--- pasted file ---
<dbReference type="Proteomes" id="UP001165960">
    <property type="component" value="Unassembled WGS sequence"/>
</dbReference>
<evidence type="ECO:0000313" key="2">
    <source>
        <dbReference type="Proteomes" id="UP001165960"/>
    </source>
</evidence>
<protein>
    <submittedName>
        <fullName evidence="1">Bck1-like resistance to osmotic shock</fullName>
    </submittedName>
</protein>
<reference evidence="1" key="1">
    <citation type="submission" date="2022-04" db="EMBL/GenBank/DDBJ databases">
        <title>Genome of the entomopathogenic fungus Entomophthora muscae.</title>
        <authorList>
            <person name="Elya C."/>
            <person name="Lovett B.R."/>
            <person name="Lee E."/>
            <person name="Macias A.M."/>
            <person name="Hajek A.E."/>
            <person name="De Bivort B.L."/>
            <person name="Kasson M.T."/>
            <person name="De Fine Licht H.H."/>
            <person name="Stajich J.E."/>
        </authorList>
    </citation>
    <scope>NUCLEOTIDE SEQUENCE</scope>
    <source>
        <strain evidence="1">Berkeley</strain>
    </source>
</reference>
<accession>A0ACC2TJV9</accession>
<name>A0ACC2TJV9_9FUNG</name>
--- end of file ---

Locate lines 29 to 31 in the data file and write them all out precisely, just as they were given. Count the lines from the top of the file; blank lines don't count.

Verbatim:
    <scope>NUCLEOTIDE SEQUENCE</scope>
    <source>
        <strain evidence="1">Berkeley</strain>